GIS: ‘Intelligent Nervous System For The Planet’

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Using location services, GIS is ‘location intelligence’ that provides a master framework to give context and meaning to data. It layers various data around geospatial features, including things that move. ⁃ TN Editor

Recent technological advances are creating an enormous impact across the broad geospatial community, enabling users to not only share their data, but to synthesize it into interesting collections of advanced information for the planet. Increasingly, maps and geographic information are being organized into all types of layers that help us understand almost everything about our world. This fast-growing trend has been adopted by hundreds of thousands of organizations worldwide, enabling more people to use GIS to explore the numerous geographic patterns about our world.

This recent evolutionary stride is transforming GIS into a system of distributed web services (shared by many organizations globally) that can be accessed and leveraged on the web by interested communities. GIS adoption and use are rapidly spreading beyond GIS professionals to become relevant to virtually everyone. Because all GIS items are shared web services, you can open and interact with any item by simply referencing its URL. We like to imagine this global GIS as the “intelligent nervous system for the planet”. The more people are able to collaborate and share information, the stronger this GIS foundation becomes.

Marrying technologies

Spatial analysis and modeling have historically been a desktop GIS task. Traditionally, GIS commands and tools were used throughout the GIS community and compiled into geoprocessing scripts for scientific modeling and computation. With cloud computing, Python scripts and Jupyter, notebooks are rapidly being adopted for spatial analysis and data science for processing and analyzing this data across vast networks of cloud computing. These scripts are being taken to where data resides (in data cubes in the Cloud). Python scripts are also incorporating and applying Machine Learning, statistical modeling and Deep Learning logic, marrying these with all kinds of other scientific computing methods.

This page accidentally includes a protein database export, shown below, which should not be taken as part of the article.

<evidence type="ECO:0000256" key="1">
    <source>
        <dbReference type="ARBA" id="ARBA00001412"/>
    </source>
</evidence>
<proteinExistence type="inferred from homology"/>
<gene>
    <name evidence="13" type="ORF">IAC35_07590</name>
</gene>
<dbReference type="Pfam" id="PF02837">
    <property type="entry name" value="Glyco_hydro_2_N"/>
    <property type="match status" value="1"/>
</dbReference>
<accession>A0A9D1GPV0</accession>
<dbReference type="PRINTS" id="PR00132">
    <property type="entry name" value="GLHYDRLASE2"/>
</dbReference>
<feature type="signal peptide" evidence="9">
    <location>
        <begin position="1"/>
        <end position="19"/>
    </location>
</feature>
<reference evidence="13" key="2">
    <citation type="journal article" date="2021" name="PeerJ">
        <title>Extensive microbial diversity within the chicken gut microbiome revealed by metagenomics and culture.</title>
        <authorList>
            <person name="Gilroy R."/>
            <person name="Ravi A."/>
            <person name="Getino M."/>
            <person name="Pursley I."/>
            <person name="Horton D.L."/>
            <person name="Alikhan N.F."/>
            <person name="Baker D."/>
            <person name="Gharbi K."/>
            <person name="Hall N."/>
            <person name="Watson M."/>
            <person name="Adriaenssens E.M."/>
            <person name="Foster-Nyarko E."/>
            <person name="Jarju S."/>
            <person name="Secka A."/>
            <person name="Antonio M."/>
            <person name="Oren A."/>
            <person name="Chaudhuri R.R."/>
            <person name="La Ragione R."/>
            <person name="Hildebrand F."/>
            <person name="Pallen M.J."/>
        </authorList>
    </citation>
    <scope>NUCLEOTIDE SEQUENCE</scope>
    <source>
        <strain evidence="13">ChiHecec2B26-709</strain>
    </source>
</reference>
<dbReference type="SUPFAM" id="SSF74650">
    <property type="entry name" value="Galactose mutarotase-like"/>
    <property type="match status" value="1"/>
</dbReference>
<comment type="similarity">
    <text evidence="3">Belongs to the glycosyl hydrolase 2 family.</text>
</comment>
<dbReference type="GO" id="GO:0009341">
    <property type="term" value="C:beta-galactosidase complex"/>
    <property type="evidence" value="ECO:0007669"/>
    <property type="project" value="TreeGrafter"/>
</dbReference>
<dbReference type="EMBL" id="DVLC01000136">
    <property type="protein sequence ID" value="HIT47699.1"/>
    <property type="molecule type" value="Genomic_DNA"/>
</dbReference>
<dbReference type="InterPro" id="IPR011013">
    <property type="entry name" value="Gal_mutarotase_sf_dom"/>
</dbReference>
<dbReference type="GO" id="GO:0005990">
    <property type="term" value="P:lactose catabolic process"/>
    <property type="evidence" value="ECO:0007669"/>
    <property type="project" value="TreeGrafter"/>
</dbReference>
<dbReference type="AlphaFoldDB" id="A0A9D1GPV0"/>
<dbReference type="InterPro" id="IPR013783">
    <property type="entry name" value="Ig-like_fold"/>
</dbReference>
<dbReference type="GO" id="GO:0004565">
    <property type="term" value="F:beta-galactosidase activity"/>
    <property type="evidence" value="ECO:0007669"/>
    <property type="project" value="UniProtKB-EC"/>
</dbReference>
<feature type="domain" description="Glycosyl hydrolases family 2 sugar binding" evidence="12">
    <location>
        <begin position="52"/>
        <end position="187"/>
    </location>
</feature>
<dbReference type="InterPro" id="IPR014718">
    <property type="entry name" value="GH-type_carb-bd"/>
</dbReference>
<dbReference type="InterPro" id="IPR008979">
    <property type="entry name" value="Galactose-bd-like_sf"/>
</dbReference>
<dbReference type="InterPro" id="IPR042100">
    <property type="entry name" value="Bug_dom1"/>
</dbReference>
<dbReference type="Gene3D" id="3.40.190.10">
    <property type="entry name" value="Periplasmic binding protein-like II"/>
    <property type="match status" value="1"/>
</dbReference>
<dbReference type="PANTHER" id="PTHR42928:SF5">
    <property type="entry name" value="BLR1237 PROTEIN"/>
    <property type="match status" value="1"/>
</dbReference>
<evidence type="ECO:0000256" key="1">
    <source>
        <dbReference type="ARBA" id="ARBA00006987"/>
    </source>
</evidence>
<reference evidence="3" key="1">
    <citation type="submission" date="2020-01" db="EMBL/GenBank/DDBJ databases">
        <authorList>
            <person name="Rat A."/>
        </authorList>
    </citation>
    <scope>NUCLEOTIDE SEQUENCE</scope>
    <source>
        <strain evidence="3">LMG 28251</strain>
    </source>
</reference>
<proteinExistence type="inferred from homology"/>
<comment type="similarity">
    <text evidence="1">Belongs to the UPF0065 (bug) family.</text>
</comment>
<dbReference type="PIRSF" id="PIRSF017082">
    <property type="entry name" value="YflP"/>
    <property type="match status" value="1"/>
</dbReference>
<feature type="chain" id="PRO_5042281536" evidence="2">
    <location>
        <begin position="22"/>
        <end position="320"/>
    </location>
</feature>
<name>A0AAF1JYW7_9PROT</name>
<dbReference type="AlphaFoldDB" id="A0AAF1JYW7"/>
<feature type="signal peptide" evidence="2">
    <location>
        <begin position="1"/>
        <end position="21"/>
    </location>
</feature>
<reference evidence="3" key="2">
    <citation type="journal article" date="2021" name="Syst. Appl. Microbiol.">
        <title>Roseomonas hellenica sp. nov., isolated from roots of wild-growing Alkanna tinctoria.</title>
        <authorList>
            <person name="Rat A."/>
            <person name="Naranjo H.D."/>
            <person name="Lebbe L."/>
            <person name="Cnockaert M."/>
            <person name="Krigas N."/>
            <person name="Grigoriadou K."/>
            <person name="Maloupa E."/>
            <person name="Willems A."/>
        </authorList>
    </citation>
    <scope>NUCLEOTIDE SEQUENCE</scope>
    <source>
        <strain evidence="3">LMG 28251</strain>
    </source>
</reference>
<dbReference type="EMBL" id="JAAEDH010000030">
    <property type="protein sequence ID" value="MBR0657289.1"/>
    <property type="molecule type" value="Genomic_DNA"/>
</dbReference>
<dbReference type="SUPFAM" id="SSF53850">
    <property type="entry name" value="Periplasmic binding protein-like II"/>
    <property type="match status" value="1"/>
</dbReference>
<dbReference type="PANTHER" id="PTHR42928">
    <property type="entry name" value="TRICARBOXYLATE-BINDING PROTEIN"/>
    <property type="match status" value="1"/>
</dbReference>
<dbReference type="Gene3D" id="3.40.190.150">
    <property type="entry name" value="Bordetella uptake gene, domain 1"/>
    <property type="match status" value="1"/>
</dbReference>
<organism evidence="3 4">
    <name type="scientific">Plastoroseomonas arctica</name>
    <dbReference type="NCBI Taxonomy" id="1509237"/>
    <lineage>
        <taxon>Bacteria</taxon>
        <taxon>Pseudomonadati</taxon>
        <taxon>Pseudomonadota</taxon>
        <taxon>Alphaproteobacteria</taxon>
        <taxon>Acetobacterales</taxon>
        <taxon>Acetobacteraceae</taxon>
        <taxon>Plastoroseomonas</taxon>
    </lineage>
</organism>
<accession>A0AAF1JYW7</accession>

Meanwhile, IoT networks are providing rich observations in these Cloud networks and data is being integrated into rich spatial analytics. Geoprocessing and maps provide the integrating language of GIS. Esri’s ArcGIS platform includes over 1500 tools that can be used to program sophisticated analytical, data science and automation workflows. These can be integrated with other scientific tools to develop advanced analytic results.

Investing in innovation

At Esri, our goal has always been to focus on the changing needs and aspirations of our users. We are a strong business with a stable financial foundation for supporting the work we do. However, we do invest heavily in building and enabling GIS software. Each year, we invest about one-third of our revenue in advancing our fundamental technologies. We also work hard to develop training and support, books, blogs and newsletters for helping our professional community stay current.

User adoption of the ArcGIS Online Web GIS throughout the world is increasing at an annual rate of close to 30%. Currently, this community is generating 2-3 billion online maps daily. It has created and shared over 27 million items in its collective Online GIS, and the rate for adding new items in 2019 exceeded 40%. This information sharing ethic has added tremendous value to the ArcGIS platform.

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